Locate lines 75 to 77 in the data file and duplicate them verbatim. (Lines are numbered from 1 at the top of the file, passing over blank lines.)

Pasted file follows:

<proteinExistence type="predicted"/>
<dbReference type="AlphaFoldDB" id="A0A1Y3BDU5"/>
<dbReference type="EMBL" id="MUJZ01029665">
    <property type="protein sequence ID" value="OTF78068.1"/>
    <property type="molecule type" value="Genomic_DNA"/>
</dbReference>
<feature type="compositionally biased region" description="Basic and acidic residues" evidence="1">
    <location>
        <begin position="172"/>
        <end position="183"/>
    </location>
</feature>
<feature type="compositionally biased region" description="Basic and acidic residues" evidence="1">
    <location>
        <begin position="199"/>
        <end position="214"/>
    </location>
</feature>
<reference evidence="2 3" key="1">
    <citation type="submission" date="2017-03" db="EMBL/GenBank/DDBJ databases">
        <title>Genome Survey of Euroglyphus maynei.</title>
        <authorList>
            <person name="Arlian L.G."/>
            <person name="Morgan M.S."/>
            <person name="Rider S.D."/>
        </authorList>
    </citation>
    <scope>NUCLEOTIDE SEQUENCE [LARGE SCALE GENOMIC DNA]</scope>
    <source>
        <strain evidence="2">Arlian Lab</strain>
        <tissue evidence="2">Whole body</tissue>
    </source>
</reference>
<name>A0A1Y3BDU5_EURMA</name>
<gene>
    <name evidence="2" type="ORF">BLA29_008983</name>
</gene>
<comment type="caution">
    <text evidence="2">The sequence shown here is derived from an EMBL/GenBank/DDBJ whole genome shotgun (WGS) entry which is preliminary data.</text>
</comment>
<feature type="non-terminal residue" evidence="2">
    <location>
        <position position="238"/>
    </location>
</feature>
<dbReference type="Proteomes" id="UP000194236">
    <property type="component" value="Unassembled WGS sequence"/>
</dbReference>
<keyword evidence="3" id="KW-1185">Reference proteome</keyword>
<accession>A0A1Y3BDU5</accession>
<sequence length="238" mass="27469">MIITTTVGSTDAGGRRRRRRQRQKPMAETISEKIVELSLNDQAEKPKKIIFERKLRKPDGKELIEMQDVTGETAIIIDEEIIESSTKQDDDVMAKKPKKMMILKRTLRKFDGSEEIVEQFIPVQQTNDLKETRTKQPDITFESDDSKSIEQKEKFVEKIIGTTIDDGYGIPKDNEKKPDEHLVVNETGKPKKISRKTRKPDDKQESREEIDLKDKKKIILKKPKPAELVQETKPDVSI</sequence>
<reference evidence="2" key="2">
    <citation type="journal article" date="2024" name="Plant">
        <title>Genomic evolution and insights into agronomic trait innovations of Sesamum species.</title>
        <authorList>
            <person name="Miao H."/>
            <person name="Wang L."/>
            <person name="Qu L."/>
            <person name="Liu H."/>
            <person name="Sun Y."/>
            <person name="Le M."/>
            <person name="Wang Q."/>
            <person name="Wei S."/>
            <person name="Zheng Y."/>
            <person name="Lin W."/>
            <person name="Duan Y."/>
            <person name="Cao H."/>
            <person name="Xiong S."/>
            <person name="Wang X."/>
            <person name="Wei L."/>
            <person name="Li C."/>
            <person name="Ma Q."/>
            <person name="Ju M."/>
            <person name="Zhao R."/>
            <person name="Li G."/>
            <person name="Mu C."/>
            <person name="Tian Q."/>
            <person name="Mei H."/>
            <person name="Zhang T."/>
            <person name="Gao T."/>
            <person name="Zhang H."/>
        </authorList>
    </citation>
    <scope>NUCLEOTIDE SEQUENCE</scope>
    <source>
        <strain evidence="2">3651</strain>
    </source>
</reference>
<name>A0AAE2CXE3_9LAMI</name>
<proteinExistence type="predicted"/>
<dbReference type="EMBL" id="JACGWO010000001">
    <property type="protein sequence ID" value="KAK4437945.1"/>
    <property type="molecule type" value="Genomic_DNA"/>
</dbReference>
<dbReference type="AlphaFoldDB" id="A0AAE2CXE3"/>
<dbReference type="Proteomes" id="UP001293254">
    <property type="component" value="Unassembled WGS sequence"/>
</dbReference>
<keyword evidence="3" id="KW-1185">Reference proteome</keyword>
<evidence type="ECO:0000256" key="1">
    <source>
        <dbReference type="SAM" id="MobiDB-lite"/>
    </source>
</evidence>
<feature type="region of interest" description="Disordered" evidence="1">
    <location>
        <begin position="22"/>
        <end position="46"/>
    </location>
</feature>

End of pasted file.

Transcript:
            <person name="Li G."/>
            <person name="Mu C."/>
            <person name="Tian Q."/>